Swimming has a long history. But in ancient times, swimming was more a skill than a pleasure and was mostly associated with military operations. This might be a reason that swimming wasn't really promoted as a sport per se. The enthusiasm for swimming competitions wasn't carried abroad and this may be why there are huge gaps in our Olympic swimming history. Employing swimming in war against the Romans was described in Germanic history manuals. Swimming competitions are also known from history times. But the earliest Olympic Games excluded swimming from their agendas so why must we discuss in general Olympic swimming history, if nothing is known about it?
These days we are grateful to the founders of the modern Olympic swimming era who have drawn attention to the absence of Olympic swimming history, and decided to include swimming events in Olympic Games. The year of 1896 may be considered as the beginning of the modern Olympic swimming era, when in Athens (Greece) the Olympic Games took place. It is worth mentioning that it was a "no-female" competition. Six competitions were planned but only four of them took place (100, 500 and 1200 m freestyle and one for sailors).
Alfred Hajos of Hungary became the first gold medalist, and won in 100 m freestyle. Austrian Paul Neumann and Ioannis Malokinis (Greece) also won gold medals, the first in 500 m freestyle, and the second in the competition for sailors from a rowing boat. The next Olympics were hold in Paris (1900) and then in 1904 in St. Louis. Freestyle backstroke and a team race featured on the second Olympic Games in Paris in 1900. Two supplementary swimming events were the highlight of the program: an obstacle swimming course with stream in the Seine River and an underwater swimming race.
In the Olympic swimming history it was first permitted for women to compete in the Olympics of 1912 in Stockholm. The events which took place in were freestyle and freestyle relay. The water polo was introduced in 1900 in early Olympic swimming games but in 1904 only the U.S. club teams were ready to fight in accordance with American rules and in ghastly conditions. Europeans were in the lead in these sports lately. The U.S. won some bronze in Olympics from 1924 to 1988. Women were not allowed to compete until the 2000 Games in Sydney. Australia won the gold medal, the United States took the silver, and the bronze went to Russia in Sydney.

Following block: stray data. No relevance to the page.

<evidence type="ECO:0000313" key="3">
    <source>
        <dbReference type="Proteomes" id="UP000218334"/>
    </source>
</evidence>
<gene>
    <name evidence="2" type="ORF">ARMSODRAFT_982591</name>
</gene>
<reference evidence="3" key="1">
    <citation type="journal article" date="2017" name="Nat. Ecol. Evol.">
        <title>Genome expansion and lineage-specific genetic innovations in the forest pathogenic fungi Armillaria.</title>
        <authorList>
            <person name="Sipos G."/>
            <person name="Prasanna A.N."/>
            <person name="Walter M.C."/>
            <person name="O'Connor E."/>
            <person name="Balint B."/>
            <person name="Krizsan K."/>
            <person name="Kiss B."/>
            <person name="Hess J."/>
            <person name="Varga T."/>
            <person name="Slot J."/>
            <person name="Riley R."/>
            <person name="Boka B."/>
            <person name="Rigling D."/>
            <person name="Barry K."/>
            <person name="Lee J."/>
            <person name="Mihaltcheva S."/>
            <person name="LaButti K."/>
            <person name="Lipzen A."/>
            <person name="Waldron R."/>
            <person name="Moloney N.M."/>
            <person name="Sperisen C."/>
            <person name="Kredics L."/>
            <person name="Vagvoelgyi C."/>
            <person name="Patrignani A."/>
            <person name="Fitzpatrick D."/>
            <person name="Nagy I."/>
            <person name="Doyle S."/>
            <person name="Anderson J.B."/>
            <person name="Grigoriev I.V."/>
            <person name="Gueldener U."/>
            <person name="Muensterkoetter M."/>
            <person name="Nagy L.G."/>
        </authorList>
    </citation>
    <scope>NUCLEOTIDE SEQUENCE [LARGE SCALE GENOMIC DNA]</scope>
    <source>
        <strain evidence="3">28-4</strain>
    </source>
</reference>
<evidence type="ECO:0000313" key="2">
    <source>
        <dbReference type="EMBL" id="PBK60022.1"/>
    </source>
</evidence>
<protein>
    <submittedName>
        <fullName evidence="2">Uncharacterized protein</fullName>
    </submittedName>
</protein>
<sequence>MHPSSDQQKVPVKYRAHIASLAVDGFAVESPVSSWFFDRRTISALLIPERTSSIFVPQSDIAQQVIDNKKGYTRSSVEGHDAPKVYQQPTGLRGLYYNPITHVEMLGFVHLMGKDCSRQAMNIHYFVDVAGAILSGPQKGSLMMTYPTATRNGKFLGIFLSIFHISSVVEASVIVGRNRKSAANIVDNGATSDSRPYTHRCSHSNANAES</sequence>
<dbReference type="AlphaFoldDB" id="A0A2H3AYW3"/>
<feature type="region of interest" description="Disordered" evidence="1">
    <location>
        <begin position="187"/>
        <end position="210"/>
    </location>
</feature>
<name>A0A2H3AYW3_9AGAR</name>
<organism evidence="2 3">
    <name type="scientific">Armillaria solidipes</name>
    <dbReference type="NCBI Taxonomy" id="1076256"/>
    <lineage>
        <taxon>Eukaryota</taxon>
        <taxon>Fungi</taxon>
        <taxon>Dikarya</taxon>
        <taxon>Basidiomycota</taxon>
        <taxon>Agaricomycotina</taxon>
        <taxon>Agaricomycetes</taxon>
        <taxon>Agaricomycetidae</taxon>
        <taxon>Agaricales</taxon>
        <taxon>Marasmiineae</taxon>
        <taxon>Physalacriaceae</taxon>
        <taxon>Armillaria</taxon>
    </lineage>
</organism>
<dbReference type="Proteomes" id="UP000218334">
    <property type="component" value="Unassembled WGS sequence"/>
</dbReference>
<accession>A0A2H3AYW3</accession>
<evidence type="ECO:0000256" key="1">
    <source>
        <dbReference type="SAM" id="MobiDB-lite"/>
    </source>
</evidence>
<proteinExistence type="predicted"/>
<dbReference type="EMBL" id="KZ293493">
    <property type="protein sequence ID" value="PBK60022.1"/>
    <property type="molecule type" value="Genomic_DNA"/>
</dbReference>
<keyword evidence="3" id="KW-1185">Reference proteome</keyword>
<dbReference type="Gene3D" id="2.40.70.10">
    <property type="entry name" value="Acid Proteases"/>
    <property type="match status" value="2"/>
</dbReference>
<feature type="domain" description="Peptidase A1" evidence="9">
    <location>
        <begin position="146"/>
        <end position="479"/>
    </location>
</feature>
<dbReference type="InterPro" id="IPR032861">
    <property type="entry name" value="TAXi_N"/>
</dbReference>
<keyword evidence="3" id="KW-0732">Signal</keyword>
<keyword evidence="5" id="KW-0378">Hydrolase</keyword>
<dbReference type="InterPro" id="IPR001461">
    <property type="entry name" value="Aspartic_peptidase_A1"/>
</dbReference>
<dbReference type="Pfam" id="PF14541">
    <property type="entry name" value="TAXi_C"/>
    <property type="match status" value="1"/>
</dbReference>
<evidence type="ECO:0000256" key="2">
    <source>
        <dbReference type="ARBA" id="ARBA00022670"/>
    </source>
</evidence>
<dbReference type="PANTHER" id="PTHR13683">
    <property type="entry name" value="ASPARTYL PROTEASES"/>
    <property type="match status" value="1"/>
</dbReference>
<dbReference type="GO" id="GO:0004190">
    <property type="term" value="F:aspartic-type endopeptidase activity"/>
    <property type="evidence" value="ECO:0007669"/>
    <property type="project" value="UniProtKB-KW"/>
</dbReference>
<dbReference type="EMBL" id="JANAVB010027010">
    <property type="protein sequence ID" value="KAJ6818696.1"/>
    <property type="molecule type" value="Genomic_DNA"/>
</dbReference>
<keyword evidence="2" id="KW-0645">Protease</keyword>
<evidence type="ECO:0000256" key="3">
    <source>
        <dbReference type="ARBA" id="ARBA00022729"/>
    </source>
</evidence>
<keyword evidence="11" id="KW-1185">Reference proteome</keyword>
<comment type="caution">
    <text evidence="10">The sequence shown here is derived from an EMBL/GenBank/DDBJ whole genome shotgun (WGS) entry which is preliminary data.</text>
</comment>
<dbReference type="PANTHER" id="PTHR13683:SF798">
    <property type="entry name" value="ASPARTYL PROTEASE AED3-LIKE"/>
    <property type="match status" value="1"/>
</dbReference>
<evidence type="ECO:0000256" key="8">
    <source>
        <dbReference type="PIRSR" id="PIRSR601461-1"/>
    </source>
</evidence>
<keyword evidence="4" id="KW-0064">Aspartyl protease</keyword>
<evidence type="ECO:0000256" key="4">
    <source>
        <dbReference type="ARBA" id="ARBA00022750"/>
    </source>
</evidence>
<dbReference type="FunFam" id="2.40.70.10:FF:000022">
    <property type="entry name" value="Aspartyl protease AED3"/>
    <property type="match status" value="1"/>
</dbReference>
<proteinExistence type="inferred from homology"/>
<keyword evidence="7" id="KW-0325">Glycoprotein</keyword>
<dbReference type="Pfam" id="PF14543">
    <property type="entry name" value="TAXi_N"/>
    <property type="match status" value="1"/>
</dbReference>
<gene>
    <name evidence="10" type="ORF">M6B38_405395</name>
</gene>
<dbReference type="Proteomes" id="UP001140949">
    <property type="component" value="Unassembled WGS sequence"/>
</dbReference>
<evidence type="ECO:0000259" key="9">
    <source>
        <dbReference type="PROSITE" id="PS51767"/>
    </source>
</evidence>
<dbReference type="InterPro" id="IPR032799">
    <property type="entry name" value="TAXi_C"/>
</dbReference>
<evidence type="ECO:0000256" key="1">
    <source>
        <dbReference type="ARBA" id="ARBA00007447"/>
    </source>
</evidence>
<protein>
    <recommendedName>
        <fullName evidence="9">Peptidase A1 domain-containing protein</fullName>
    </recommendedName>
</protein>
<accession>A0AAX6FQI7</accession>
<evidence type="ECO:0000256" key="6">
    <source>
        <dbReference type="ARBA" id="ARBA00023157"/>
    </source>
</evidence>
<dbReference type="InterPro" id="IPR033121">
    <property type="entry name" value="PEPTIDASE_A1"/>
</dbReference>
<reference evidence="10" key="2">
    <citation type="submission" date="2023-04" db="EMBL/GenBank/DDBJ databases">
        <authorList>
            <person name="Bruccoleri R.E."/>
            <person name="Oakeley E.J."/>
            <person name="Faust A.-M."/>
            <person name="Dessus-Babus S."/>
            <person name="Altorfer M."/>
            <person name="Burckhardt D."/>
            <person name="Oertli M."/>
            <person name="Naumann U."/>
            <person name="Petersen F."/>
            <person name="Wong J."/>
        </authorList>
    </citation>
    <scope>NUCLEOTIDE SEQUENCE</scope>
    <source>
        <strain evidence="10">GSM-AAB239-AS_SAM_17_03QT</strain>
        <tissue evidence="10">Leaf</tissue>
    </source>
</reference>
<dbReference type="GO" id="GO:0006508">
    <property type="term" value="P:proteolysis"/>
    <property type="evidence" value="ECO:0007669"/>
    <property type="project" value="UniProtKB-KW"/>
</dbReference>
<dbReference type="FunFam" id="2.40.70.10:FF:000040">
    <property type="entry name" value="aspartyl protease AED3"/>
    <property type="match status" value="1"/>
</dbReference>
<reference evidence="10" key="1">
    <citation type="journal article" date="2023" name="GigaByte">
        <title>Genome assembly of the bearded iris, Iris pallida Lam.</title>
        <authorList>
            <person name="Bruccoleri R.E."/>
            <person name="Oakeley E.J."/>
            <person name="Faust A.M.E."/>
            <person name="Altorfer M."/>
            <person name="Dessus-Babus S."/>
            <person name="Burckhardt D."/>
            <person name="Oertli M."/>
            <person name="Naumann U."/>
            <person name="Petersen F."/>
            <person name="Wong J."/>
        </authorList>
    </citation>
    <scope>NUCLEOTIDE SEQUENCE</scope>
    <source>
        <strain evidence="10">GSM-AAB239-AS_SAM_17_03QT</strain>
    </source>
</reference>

The first World Cup for women in Water Polo was established in 1979, and in 1986 the first World Championships took place. The astonishing play in the water polo was carried out by the Hungarians and their team won the most medals in the history of Olympic water polo, when their team won 13 medals, the most part of them was the gold medals (seven), four of them were earned between 1932-1956. Russia has won eight medals in water polo, including two gold. The United States won six medals, including three silver.
The Olympic swimming games in Athens (Greece) in 2004 included the aquatic sports of Olympic swimming, diving, water polo, and synchronized swimming. At summer Olympics there are triathlon and the modern pentathlon that require water or a swimming pool. So the future of swimming games in Olympic competition as we see is promising.